How to prevent donor burnout

Do your donors “burn out” and get tired of giving?

Short answer: No.

More complete answer: … it’s complicated. And burnout is avoidable.

I’ve encountered three conditions that you might call donor burnout:

1. “Imputed” Donor Burnout

This is when fundraisers get a “gut feeling” they’re asking too much and they’re about to drive donors crazy.

So they don’t ask. And they don’t receive. It’s self-fulfilling.

Don’t do this to yourself. You are going to get tired of repetitive or similar messaging a long time sooner than donors will. Keep with effective message for as long as it works. Stop when or if the effectiveness wanes. Not when you guess they’ve had enough!

2. Micro Donor Burnout

When fundraising impacts are very frequent, they can start to step on each other. If message B goes out just a few days after message A, message A will lose some of its response to B. And if message C falls quickly after B, B will also lose some response. It’s a bit like robbing Peter to pay Paul, while also robbing Percy to pay Peter.

Overall return-on-investment — that is, efficiency — can suffer, though overall net revenue usually creeps upward.

At the same time, there are donors who vigorously complain about what they perceive to be too-frequent asking. This can increase our sense that we’re causing donors to burn out.

If you see this happening, the best step is to maintain as much time between fundraising impacts as possible.

3. Irrelevant Fundraising Burnout

This is the most common form of donor burnout. It’s when you have organization-focused fundraising that really doesn’t connect with donors.

Even a small amount of infrequent fundraising is too much when it’s irrelevant to begin with!

Really, it’s not donor burnout at all. It’s just weak fundraising. The more irrelevant fundraising you do, the worse it gets. You waste more and more money and time … while motivating fewer and fewer donors to give.

The solution: Be relevant! (Yeah, that’s a lot easier said than done!)

Here’s the important truth: The more you ask, the more you’ll get. This is nearly always true. Donors like to give. They like to hear from you. Unless you’re doing something terrible in your fundraising, the impacts you send are more a positive event than a negative one in most donor’s lives.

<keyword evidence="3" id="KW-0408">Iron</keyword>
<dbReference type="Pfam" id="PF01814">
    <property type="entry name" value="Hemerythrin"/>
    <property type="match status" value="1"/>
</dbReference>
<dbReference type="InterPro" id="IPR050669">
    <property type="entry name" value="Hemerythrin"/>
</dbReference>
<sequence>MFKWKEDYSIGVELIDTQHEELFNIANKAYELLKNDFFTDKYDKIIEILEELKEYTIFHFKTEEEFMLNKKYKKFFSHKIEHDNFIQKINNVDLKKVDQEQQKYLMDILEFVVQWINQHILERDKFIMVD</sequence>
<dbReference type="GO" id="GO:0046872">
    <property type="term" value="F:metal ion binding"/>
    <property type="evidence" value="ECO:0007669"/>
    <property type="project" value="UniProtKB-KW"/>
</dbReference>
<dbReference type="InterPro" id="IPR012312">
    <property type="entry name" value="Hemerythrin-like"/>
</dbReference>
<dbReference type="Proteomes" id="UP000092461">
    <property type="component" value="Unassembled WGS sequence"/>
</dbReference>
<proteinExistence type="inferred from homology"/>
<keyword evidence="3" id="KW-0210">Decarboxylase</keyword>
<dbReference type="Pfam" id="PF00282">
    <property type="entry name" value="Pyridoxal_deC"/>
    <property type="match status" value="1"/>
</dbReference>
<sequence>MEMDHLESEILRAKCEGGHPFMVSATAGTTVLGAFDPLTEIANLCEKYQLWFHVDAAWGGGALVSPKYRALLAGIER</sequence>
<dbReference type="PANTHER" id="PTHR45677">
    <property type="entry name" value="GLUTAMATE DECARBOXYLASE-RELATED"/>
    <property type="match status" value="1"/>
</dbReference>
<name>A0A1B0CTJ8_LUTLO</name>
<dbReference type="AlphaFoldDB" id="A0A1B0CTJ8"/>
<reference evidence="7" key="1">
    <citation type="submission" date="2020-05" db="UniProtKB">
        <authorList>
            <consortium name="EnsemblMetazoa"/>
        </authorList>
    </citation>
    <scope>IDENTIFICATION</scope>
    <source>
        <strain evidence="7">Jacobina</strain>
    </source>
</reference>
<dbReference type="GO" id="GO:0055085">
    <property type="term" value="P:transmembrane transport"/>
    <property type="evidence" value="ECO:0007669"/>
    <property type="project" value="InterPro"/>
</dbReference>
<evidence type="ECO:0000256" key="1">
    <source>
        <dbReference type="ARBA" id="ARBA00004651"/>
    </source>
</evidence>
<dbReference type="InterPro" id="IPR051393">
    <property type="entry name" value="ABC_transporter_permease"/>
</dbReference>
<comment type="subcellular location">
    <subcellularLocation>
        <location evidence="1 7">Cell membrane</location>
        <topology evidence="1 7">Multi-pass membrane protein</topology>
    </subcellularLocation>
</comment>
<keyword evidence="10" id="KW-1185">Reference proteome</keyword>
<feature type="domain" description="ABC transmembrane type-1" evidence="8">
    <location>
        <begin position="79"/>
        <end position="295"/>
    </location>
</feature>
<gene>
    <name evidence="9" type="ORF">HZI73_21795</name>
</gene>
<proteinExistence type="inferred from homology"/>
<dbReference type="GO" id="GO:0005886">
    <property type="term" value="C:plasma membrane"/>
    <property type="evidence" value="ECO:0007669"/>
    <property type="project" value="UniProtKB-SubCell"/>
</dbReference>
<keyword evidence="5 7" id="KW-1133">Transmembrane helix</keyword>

The top predictor of likeliness to give is the recency of the last gift. This tells us that giving doesn’t annoy donors — it feels good! Too many nonprofits assume that when a donor gives, they’ve burned out a little bit and shouldn’t be asked again for some amount of time — or they’ll burn out even more.

It doesn’t work that way. Donors seldom burn out. Fundraisers do all the time.


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The future of fundraising is not about social media, online video, or SEM. It’s not about any technology, medium, or technique. It’s about donors. If you need to raise funds from donors, you need to study them, respect them, and build everything you do around them. And the future? It’s already here. More.

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Jeff BrooksJeff Brooks has been serving the nonprofit community for more than 35 years and blogging about it since 2005. He considers fundraising the most noble of pursuits and hopes you’ll join him in that opinion. You can reach him at jeff [at] jeff-brooks [dot] com. More.


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The future of fundraising is not about social media, online video, or SEM. It’s not about any technology, medium, or technique. It’s about donors. If you need to raise funds from donors, you need to study them, respect them, and build everything you do around them. And the future? It’s already here. More.

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About the blogger

Jeff Brooks has been serving the nonprofit community for more than 30 years and blogging about it since 2005. He considers fundraising the most noble of pursuits and hopes you’ll join him in that opinion. You can reach him at jeff [at] jeff-brooks [dot] com.

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